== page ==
Education Secretary Nicky Morgan has announced the next wave of projects aimed at training teachers for the new computing curriculum.
Ms Morgan made the announcement at the Bett Show learning technology event in East London this morning, after an initial seven projects were launched last year.
She said business investment in the project would be matched with cash from a £3.5m fund created by the Department for Education (DfE) for teacher development, and that partners for the five new projects would include Google, BT and IBM.
Speaking exclusively to Schools Week following her speech, Ms Morgan said she had seen first-hand the success of the first round of projects, which were announced in June last year.
She said: “I’ve gone to schools up and down the country and we can see that already over 4 million children in our primary school system have been trained in terms of the new coding curriculum.
“But there are still teachers and school leaders saying ‘we’d like a bit more help, we need a bit more professional training, maybe a bit more confidence building’ and that’s what today’s announcement is about, it’s the next phase in making sure our computing curriculum is spread out in all schools across the country.”
Ms Morgan denied the government was doing schools’ work for them, adding: “My time as Education Secretary has shown that actually the most successful programmes are those which are done in partnership.
“If we want there to be a change, I think it’s right that we would work in partnership with schools and heads and teachers and bring in tech companies. That way, government can best add value, by bringing in these companies to make sure teachers have the confidence to deliver that curriculum.”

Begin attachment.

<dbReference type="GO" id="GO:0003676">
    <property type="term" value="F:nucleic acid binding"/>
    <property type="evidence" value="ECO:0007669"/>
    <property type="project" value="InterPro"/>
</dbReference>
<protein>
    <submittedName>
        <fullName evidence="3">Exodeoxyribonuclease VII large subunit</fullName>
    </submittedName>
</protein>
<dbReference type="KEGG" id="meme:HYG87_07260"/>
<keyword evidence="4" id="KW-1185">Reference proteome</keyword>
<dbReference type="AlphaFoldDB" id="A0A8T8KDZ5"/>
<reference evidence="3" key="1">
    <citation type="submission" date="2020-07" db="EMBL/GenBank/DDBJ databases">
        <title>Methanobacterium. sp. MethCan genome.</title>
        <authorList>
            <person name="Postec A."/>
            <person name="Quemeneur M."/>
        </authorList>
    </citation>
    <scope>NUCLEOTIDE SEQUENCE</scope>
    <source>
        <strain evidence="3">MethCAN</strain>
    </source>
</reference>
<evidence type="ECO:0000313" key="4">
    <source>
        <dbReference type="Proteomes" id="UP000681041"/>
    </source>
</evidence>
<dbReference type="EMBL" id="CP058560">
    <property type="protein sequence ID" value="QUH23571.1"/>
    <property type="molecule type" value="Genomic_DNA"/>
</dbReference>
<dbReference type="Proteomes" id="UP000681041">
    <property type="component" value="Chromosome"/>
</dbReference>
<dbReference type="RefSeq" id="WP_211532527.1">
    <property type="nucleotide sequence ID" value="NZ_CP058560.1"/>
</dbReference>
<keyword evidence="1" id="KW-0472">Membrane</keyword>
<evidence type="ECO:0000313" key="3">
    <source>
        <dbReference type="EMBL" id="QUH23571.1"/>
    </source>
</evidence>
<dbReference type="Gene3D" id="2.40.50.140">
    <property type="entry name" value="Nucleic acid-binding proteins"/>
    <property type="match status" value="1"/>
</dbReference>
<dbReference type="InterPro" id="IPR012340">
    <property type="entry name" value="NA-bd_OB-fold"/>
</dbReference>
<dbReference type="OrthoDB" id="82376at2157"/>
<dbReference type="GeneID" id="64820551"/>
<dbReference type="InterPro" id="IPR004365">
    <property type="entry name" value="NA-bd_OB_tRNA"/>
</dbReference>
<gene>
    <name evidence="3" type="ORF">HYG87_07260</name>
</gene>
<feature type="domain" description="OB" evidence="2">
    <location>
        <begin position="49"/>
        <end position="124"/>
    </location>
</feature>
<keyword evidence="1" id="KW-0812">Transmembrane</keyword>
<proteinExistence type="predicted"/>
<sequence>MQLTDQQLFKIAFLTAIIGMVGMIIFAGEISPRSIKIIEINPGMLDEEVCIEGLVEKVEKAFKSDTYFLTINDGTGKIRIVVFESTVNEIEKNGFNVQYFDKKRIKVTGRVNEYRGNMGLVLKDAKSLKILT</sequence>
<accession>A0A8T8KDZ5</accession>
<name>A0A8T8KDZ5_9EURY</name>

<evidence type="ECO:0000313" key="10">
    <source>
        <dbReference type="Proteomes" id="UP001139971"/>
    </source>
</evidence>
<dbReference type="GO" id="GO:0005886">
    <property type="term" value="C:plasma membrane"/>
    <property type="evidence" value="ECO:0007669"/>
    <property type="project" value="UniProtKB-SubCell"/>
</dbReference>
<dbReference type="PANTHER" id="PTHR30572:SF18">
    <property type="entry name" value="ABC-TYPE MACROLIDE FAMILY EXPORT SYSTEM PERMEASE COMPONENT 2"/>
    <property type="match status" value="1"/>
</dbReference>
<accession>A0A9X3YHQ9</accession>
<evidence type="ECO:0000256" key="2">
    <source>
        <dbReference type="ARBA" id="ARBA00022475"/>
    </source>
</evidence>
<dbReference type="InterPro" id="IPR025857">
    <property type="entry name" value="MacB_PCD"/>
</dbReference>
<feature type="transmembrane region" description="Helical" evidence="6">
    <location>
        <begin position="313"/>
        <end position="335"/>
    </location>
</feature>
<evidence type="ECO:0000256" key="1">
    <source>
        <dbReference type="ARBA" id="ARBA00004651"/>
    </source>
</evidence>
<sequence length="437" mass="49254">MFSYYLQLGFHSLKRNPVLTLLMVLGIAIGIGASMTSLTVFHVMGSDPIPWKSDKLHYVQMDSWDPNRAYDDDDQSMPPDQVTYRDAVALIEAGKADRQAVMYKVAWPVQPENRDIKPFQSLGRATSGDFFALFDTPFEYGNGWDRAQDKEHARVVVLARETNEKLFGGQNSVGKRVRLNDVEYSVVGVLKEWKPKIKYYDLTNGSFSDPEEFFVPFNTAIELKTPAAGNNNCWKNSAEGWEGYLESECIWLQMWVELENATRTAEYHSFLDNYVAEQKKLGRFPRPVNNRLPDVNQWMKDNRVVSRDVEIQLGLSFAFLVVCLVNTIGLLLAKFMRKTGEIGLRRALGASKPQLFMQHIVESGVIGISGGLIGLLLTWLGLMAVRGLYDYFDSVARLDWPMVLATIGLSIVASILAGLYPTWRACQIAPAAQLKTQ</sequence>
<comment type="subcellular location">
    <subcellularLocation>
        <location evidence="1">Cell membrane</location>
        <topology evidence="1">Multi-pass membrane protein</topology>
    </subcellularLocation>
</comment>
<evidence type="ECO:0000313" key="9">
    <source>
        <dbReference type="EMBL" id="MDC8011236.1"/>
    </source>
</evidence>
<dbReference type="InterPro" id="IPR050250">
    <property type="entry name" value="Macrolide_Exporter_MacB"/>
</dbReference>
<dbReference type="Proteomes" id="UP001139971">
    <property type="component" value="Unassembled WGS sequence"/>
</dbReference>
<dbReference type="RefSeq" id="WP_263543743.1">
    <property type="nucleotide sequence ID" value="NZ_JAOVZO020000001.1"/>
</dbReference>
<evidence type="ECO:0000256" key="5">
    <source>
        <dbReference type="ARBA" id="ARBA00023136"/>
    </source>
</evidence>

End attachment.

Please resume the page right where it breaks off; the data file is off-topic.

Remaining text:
During her speech in east London’s Excel centre, Ms Morgan acknowledged the new computing curriculum had “added pressure onto teachers and schools who fear they may not have the skills to deliver it effectively”.
She said: “I am delighted to announce today a further partnership with some of the eading technology firms like O2, Google, BT, IBM and HP, collaborating with some of our best universities to train the next generation of computing teachers.
“Some of our top technology experts from these firms will be going into schools to train primary school teachers. New online resources will be made available to learn, and the DfE has agreed to match-fund all of the projects as part of our commitment to invest £3.5m to support schools with the new computing curriculum.”